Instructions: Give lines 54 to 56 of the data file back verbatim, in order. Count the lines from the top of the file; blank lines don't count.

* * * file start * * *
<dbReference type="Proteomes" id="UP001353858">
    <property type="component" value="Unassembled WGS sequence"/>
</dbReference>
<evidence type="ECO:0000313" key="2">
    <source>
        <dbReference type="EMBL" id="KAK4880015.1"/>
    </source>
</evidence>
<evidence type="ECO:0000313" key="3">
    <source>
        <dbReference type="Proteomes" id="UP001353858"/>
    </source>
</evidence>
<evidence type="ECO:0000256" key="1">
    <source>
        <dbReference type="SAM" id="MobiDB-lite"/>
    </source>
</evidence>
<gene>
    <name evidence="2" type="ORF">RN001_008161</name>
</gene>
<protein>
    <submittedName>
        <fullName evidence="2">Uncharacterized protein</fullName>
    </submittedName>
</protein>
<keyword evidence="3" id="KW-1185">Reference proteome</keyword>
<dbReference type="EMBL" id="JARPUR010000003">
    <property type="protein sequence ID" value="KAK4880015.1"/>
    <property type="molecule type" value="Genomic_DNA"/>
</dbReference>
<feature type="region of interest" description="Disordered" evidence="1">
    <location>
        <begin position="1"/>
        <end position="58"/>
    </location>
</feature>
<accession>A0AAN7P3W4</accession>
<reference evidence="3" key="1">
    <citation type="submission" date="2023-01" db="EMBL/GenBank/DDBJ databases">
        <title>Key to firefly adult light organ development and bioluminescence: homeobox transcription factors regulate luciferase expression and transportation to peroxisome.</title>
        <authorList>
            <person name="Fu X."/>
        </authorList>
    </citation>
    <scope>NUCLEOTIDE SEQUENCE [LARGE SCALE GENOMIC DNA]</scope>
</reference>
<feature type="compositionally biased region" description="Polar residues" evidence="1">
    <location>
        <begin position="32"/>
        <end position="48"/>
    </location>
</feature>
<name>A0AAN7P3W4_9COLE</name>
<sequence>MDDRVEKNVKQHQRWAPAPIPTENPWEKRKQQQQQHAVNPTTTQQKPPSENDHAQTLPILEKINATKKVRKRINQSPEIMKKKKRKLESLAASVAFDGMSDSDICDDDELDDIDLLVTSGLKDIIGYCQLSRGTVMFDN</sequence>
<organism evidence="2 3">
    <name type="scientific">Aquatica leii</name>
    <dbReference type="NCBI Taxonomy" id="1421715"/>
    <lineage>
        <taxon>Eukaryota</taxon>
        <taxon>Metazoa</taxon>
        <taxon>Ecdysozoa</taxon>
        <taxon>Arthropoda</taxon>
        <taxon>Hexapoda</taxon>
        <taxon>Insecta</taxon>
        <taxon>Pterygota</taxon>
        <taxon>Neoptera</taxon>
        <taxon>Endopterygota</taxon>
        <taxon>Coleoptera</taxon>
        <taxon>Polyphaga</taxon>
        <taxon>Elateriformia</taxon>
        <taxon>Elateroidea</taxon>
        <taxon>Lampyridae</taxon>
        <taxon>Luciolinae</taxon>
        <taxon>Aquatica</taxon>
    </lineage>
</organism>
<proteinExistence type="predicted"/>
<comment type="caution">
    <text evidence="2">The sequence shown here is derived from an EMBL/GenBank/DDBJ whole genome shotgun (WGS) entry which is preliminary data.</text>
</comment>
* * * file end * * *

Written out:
<name>A0AAN7P3W4_9COLE</name>
<sequence>MDDRVEKNVKQHQRWAPAPIPTENPWEKRKQQQQQHAVNPTTTQQKPPSENDHAQTLPILEKINATKKVRKRINQSPEIMKKKKRKLESLAASVAFDGMSDSDICDDDELDDIDLLVTSGLKDIIGYCQLSRGTVMFDN</sequence>
<organism evidence="2 3">